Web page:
Although he still hasn't decided yet on the workload for Brett Favre, coach Mike McCarthy will at least have his star quarterback available for practices when the Green Bay Packers begin a three-day mini-camp on Friday afternoon.
What the rookie head coach won't have, however, are the top two tailbacks on the Packers depth chart.
Still recovering from injuries that limited them to only five games each in 2005, neither Ahman Green nor Najeh Davenport will participate in the mini-camp. Standout left offensive tackle Chad Clifton, who has started 48 consecutive games for the Packers, will also be among the veterans who will sit out the weekend activities, as he continues to rehabilitate from offseason ankle and knee surgeries.
And so the remade Green Bay offense -- with a new head coach, and new coordinator, and facing a shakeup at several positions -- will be without some critical components.
The decision not to have Clifton participate in the on-field practices is more precautionary, and he likely will be close to full speed when McCarthy convenes another three-day mini-camp on May 19. Green is still months away, however, from being fully recovered from the torn right quadriceps tendon that prematurely ended his 2005 campaign. Davenport probably needs at least another month before he is able to test himself after working to rehabilitate from a broken right ankle.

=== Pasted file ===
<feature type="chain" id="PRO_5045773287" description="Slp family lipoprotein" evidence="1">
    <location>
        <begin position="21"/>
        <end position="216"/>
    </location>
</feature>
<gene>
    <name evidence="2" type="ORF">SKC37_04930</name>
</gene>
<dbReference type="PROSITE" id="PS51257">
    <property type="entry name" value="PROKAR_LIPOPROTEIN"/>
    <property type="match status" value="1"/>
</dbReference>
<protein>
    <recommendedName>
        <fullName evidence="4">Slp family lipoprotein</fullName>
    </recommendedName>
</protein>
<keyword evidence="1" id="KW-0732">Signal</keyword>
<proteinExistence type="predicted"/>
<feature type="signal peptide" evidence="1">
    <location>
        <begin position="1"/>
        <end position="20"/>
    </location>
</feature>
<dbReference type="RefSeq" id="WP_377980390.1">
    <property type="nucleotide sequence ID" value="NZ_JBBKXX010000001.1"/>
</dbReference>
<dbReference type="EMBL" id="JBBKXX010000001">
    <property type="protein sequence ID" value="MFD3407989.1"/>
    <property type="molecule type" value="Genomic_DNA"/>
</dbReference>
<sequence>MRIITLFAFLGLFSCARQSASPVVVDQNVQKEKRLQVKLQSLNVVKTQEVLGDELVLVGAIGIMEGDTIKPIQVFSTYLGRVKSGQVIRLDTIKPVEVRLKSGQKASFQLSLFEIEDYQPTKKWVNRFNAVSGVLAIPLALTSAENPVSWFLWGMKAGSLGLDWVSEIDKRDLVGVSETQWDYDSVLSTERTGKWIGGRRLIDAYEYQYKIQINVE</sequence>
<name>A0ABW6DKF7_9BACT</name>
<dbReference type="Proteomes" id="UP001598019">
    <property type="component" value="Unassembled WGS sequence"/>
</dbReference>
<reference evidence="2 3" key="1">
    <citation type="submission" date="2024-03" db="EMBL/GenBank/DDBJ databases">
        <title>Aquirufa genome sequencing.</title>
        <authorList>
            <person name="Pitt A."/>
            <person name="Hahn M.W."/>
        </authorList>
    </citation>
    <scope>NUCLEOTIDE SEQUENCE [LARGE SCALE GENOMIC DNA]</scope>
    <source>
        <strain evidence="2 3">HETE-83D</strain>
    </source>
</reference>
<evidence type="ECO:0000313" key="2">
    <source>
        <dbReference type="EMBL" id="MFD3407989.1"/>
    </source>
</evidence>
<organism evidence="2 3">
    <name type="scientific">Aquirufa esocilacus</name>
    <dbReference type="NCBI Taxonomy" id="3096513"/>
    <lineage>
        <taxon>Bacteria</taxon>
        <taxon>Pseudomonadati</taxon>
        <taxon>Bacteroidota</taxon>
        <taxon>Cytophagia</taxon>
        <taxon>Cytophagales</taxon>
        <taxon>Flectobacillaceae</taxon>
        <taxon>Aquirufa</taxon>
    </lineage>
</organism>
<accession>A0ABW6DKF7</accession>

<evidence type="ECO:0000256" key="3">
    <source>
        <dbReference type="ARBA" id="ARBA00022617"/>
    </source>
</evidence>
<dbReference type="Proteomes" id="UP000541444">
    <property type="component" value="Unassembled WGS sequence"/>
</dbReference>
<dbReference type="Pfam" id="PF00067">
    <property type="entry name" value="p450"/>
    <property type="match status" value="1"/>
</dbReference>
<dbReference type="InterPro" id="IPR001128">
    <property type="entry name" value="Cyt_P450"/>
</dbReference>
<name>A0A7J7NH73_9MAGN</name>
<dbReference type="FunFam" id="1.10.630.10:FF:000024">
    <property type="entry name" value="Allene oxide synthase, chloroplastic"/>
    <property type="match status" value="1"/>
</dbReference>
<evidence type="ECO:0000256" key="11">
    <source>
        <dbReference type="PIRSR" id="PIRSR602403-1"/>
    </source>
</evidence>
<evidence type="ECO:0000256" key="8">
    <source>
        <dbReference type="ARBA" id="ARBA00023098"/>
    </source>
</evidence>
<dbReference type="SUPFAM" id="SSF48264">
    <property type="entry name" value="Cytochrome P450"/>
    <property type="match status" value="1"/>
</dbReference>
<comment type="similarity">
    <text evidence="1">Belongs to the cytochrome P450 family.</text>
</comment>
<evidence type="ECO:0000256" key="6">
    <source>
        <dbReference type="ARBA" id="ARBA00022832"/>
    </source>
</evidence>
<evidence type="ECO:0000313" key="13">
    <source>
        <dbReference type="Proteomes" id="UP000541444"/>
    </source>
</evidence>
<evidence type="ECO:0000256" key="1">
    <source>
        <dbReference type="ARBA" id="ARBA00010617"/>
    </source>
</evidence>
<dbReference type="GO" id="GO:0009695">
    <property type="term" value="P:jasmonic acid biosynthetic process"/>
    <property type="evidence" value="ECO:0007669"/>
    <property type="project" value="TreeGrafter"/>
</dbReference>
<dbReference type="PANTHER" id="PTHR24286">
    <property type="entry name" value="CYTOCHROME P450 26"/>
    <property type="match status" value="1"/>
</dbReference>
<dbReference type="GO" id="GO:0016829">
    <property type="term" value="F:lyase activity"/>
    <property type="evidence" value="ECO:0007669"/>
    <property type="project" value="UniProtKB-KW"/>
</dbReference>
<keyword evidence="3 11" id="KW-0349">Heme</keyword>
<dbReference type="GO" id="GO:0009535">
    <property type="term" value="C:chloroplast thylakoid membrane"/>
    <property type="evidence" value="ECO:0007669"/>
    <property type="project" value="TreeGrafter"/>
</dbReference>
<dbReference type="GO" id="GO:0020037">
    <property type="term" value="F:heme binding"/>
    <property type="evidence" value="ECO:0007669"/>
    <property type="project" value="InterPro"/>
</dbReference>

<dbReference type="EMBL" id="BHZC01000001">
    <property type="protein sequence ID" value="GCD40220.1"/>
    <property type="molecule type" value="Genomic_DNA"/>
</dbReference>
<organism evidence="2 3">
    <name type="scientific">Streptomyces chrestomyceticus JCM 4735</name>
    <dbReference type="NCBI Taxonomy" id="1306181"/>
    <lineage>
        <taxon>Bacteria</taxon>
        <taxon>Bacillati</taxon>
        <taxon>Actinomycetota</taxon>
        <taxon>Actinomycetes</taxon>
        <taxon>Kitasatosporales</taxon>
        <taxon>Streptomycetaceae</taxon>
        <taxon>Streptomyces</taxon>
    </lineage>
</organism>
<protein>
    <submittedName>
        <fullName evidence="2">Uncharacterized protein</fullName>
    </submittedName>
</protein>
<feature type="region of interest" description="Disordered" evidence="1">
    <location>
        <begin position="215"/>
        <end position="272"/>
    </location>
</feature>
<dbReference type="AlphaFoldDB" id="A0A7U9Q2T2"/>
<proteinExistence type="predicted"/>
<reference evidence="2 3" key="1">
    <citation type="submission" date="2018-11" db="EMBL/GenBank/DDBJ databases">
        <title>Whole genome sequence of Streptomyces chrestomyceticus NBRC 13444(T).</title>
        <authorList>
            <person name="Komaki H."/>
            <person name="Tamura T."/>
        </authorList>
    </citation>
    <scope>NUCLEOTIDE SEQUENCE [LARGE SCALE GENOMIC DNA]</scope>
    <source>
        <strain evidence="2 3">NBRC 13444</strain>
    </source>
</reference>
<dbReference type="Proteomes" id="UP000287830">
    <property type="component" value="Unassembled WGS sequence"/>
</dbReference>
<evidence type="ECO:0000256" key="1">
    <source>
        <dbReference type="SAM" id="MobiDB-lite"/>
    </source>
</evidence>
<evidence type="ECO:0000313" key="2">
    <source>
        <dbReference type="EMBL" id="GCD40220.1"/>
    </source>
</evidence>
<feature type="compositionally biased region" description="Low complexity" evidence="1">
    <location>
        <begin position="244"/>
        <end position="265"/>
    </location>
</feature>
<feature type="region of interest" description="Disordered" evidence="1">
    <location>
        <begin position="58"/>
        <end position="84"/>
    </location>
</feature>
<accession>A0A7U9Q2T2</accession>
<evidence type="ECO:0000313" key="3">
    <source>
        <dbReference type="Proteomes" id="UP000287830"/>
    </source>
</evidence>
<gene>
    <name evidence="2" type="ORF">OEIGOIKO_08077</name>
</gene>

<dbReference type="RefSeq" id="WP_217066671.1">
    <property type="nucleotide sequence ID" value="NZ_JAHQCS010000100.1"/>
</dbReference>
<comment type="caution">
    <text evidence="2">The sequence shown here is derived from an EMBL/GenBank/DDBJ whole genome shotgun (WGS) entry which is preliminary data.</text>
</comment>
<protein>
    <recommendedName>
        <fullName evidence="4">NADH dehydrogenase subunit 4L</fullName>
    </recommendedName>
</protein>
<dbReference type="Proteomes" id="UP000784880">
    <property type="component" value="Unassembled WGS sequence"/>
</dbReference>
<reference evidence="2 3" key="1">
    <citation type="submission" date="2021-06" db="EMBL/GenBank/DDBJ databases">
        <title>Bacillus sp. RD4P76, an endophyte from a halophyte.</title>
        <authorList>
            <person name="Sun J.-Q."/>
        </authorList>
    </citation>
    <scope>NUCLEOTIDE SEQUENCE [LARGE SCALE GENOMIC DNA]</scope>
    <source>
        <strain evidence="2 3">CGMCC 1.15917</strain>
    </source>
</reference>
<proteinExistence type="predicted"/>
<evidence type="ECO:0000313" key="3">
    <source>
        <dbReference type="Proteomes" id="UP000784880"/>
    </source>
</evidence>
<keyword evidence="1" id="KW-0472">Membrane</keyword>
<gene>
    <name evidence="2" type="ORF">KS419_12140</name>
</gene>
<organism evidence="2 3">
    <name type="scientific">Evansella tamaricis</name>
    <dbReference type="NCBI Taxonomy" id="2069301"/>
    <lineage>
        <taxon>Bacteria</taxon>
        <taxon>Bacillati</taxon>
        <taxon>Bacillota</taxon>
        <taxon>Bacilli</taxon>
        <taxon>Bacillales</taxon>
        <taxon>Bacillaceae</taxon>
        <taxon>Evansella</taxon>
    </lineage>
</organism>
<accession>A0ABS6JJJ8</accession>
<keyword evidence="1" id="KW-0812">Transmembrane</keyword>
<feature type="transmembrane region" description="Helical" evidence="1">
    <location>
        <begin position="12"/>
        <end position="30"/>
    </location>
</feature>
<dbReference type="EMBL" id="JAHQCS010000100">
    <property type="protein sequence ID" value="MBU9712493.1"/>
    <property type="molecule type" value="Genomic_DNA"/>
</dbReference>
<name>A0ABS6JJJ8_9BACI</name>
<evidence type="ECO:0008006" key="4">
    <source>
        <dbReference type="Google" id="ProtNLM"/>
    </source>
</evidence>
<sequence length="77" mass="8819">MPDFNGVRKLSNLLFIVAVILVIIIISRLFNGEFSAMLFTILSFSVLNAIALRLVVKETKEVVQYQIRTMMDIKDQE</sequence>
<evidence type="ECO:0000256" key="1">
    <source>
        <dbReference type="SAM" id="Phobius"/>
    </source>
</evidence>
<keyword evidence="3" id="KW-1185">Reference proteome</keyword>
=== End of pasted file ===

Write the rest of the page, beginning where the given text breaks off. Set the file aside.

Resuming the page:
That leaves second-year veteran Sam Gado, the onetime undrafted free agent who led the team in rushing in 2005 with 582 yards and six touchdowns, as the most able-bodied veteran tailback. And even Gado, who is expected to practice, missed the final two games of last season with a knee injury.
Green Bay did not choose a running back among its NFL-high 12 selections in the draft last weekend.
Resurrecting the running game is a key to resuscitating Favre, who is coming off a year in which he threw a league-high 29 interceptions, and an offseason in which he contemplated retirement. McCarthy is seeking a more balanced attack, one in which Favre is not called upon to shoulder so much of the burden, and having Green and Davenport healthy would be a big step forward in that regard.
From a statistical standpoint, the Packers owned the NFL's third-worst rushing offense in 2005, the club's most anemic performance since 1995. McCarthy acknowledged at the annual NFL meetings in March that his team "has to do a lot better than that" in 2006. Green Bay ranked 10th in rushing offense in 2004, third in 2003 and 12th in 2002.
The rehabilitation of Green is critical to how well the Packers rebound on the ground. A workhorse back, Green averaged 1,369.6 yards in his first five seasons in Green Bay, after being acquired from Seattle in a 2000 trade. He rushed for more than 1,100 yards in each of those seasons, went over 1,300 yards twice and set a franchise record with 1,883 yards in 2003.
But Green ran for only 255 yards in five games last season and age may be an increasing factor. Green is 29, will turn 30 in October and is entering his ninth season. The Packers re-signed him just before the start of the free agency period. His one-year contract has a base value of $2 million, and Green can earn up to $3 million more in incentives.
Len Pasquarelli is a senior NFL writer for ESPN.com.